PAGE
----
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Bicycle Race

This being China we hired bikes yesterday. I got a nice shiny new boys mountain bike with too many gears. Is it me or are most of those gears superfluous? I suppose they're designed for those irritating adrenaline junkies whose idea of a good time is peddling up the north face of the Eiger.

Pat plumped for a classic ladies sit-up-and-beg model, replete with basket for your handbag. 'Is he a ladyboy?' enquired the man at the bike hire shop.

We also hired a guide. A female guide called Julia. Rather conveniently when the Chinese are taught English – usually by Westerners it appears, they are given a new English name. This makes life somewhat simpler as trying to remember the Chinese names is about as easy as under water soot juggling.

After a brief ride though the mountains we stopped off at Julia's house to meet the family. It was a strangely rudimentary dwelling, all bare brick with few adornments. I couldn't really decide whether they are poor or just like it that way. Still, there was a TV, DVD player and all the other technological accompaniments of modern society, so perhaps they do just like it as it is.

Later we embarked on a river trip. The boatman lashed the bikes to a bamboo raft and we sat in rather comic regal fashion on two chairs strapped to the centre whilst he punted us down river.

The scenery was spectacular and you really feel like you are deep in rural China, surrounded only by the mountains, trees and the occasional paddy field. What happened next therefore came as somewhat of a surprise.

Every mile or so the river has a man made weir, presumably to calm the flow of water. The boatman would expertly punt us over these adding to the excitement of the experience. A miniature water ride if you like.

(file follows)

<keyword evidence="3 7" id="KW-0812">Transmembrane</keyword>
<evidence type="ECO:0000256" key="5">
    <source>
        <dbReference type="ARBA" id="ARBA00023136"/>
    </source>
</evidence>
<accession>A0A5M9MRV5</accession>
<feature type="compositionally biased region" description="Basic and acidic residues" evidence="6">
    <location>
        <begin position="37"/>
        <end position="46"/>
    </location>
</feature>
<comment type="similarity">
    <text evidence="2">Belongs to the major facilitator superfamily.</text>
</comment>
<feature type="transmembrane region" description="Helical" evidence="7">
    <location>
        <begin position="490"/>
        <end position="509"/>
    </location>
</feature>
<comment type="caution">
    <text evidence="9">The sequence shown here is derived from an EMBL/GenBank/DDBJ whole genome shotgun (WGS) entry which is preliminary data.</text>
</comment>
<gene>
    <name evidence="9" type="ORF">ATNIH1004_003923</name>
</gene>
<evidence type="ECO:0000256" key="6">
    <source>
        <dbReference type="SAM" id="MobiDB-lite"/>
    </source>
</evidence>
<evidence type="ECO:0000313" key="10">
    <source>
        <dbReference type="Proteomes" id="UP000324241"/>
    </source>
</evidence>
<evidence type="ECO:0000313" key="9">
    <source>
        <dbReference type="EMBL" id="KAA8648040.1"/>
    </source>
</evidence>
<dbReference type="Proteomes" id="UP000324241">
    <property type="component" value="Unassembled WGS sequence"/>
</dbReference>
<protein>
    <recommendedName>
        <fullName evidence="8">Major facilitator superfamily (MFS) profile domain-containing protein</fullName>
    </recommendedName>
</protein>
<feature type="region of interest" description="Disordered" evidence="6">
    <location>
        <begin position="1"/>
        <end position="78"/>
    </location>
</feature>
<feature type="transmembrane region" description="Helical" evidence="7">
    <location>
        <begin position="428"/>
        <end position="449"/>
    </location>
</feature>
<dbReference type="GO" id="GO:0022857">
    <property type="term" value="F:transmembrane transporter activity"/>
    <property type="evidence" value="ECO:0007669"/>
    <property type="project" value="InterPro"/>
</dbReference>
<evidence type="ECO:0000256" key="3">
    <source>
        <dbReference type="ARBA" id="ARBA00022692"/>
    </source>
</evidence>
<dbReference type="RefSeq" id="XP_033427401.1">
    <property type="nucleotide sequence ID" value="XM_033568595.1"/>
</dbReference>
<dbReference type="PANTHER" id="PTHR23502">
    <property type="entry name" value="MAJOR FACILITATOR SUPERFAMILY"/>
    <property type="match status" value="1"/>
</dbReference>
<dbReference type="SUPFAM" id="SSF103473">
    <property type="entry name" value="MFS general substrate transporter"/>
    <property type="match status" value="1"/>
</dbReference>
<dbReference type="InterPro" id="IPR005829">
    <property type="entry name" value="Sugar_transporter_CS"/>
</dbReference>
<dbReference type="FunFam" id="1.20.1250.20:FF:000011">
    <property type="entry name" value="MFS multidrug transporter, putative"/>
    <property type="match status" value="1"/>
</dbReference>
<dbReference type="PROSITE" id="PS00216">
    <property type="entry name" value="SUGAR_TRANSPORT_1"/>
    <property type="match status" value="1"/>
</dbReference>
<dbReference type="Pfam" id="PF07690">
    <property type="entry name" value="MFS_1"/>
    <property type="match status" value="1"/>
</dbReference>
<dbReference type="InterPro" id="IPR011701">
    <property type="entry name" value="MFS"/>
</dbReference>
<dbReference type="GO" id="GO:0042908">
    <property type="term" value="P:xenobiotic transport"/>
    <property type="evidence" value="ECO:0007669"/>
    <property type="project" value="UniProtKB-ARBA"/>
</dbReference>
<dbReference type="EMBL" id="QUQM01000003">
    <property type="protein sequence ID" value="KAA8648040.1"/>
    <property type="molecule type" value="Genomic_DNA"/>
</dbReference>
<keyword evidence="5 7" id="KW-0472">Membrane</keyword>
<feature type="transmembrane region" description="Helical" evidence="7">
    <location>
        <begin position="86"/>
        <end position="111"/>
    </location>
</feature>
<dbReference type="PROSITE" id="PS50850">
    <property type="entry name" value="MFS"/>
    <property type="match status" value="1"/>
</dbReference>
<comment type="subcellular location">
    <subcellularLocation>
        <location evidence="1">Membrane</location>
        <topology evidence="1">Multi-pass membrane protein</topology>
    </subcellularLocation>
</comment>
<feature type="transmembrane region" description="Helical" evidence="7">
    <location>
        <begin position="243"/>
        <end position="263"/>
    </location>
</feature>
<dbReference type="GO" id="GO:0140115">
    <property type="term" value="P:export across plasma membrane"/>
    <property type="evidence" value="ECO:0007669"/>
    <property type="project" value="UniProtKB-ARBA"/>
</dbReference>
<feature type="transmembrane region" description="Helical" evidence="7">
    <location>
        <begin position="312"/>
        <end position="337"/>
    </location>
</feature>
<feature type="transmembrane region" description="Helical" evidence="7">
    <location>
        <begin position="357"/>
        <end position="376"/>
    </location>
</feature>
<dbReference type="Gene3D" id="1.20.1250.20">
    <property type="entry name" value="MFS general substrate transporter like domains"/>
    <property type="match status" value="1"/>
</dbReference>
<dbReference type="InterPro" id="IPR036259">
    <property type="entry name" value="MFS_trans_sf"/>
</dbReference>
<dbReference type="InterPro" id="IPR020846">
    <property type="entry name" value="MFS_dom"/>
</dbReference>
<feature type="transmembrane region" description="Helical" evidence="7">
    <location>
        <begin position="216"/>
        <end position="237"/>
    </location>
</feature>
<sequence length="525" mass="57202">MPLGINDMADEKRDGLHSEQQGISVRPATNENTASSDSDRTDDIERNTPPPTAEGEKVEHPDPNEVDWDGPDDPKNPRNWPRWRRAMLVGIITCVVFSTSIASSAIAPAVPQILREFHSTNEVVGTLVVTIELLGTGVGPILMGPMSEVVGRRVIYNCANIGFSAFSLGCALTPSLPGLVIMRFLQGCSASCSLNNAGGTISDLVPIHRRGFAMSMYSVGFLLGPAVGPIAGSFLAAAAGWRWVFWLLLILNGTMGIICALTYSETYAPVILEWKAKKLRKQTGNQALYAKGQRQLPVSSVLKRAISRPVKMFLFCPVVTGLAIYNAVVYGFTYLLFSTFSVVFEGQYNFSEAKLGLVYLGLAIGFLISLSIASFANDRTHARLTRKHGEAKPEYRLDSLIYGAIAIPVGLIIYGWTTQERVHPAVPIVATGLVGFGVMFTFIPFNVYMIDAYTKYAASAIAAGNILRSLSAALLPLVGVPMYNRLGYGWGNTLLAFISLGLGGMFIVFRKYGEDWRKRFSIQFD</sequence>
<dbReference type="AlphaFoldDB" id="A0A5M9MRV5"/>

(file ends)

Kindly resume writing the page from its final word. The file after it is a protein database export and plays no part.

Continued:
Approaching our second or third weir we heard a distant voice shouting to us. I couldn't quite make it out at first. Then listening harder..'smile'

There was a Chinese guy taking our photo as with bounced over the weir. I was curious to his motivation. Was he collecting photos for his personal photo album? Or was he going to try and sell us the picture? If so how on earth was he going to print it out, here in the middle of nowhere?

Our boatman pulled up to a rudimentary bamboo pier with a ramshackle hut alongside it on the riverbank. I climbed down from my Queen of Sheba seat and look in the hut.

There was a computer, two colour printers, a scanner and a laminator along with various other sundry equipment. It looked like someone had transplanted my home computer system into the middle of nowhere. Marvellous. My first reaction was to burst out laughing.

I bought a whole pile of photos off them. How could I refuse?

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